10.    You failed to establish and follow written procedures for fulfilling the requirements for equipment, utensils, including calibrating instruments and controls that you use in manufacturing or testing a component or dietary supplement, as required under 21 CFR 111.25(a). For example, you failed to calibrate instruments or controls used in packaging of your dietary supplement, as required by 21 CFR 111.27(b). Furthermore, you did not make and keep records of calibrating instruments and controls that you use in manufacturing or testing a component or dietary supplement as required by 21 CFR 111.35(b)(3). Specifically, during the inspection our investigators found that your firm did not have documentation relating to the calibration of two scales used for measuring ingredients and checking tablet and capsule weights.
 
We acknowledge your response, dated July 7, 2017; however, we are unable to evaluate the adequacy of your response. Although you provided an SOP for calibrating scales and instruments, you did not provide any calibration records to demonstrate implementation of the SOP.
 
Misbranding
 
1.    Your EssenceLife Bee Propolis, Youth Life L-Carnitine, and Youth Life Calcium products are misbranded within the meaning of section 403(i)(2) of the Act [21 U.S.C. § 343 (i)(2)] in that the product labels fail to declare the common or usual names of each ingredient used as required by 21 CFR 101.4. For example:
 
a.  Your EssenceLife Bee Propolis product is manufactured using propylene glycol, according to the Certificate of Analysis (COA); however, you fail to declare this ingredient on your finished product label.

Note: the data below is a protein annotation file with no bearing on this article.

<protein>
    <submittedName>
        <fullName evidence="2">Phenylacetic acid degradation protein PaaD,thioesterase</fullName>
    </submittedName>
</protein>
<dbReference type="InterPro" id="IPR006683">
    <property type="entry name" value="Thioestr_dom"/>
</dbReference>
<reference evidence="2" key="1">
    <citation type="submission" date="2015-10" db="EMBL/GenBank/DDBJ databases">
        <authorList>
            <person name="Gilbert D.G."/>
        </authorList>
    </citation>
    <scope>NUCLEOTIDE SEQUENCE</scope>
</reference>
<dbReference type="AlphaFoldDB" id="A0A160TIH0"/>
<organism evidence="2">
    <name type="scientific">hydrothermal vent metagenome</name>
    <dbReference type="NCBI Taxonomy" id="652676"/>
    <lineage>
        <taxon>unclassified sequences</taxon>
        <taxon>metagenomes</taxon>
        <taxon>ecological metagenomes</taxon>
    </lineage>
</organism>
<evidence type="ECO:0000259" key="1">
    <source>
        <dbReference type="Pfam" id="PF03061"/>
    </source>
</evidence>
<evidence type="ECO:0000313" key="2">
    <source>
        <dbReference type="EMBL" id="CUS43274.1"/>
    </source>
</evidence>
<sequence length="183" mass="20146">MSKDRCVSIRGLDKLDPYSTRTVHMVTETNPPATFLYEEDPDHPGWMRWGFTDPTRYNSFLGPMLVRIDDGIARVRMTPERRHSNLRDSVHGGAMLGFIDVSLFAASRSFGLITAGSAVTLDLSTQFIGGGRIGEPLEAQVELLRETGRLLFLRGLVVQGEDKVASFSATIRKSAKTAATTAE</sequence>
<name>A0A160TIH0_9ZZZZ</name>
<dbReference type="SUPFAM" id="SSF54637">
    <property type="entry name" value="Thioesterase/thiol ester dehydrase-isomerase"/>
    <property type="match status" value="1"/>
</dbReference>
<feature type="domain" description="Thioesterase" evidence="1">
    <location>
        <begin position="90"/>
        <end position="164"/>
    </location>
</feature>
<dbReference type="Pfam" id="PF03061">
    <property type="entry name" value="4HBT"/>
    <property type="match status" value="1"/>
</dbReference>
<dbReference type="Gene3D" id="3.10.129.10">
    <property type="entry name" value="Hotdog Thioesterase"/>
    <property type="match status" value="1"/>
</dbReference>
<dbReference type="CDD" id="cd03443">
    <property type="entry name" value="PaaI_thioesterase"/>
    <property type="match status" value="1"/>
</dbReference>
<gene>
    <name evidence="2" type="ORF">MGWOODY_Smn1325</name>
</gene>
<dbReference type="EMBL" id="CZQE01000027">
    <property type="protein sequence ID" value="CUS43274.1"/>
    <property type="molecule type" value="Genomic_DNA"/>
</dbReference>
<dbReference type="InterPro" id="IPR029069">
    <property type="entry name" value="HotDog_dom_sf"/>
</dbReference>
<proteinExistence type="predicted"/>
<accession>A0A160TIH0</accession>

b.  Your Youth Life Calcium product is manufactured into capsules; however, you fail to include the capsule ingredients on your finished product label.
 
c.  Your Youth Life L-Carnitine product is manufactured using silicon dioxide, magnesium stearate, white rice powder, and gelatin, according to the COA; however, you fail to declare these ingredients on your finished product bulk label.
 
2.    Your EssenceLife Bee Propolis and Youth Life Collagen products are misbranded within the meaning of 403(s)(2)(B) of the Act [21 U.S.C. § 343 (s)(2)(B)] because the EssenceLife Bee Propolis product label fails to identify the product by using the term "dietary supplement" as a part of the product's statement of identity and the Youth Life Collagen product label fails to place the identification as a "dietary supplement" on the principal display panel, as required by 21 CFR 101.3(g) and 21 CFR 101.1.
 
3.    Your EssenceLife Bee Propolis product is misbranded within the meaning of section 403(q)(1)(A) of the Act [21 U.S.C. § 343 (q)(1)(A)] because the serving size declared on the label is incorrect. Serving size for a dietary supplement is the maximum amount consumed per eating occasion as recommended on the product label as defined in 21 CFR 101.9(b) and 21 CFR 101.12(b) Table 2. The "suggested use" states the consumer take 2-5 drops once, but the serving size lists 1 oz./30 ml. The serving size listed should be 5 drops.
 
4.    Your Youth Life Collagen, EssenceLife Bee Propolis, and Youth Life Calcium product labels are misbranded within the meaning of section 403(q)(5)(F) of the Act [21 U.S.C. 343 (q)(5)(F)] in that the presentation of the nutrition information on the labeling does not comply with 21 CFR 101.36. For example:
 
a.  Your Youth Life Collagen and Youth Life Calcium product labels fail to present the nutrition information in the correct format and layout in accordance with 21 CFR 101.36(e).
 
b.  Your Youth Life Calcium product label fails to declare the source of calcium. The source of each dietary ingredient must be designated on the label in accordance with 21 CFR 101.36(d).
 
c.  Your Youth Life Collagen product label bears an asterisk in the column under the heading "%DV," but fails to refer to an asterisk placed at the bottom of the nutrition label and followed by the statement "Daily Value not established," as required by 21 CFR 101.36(b)(2)(iii)(F).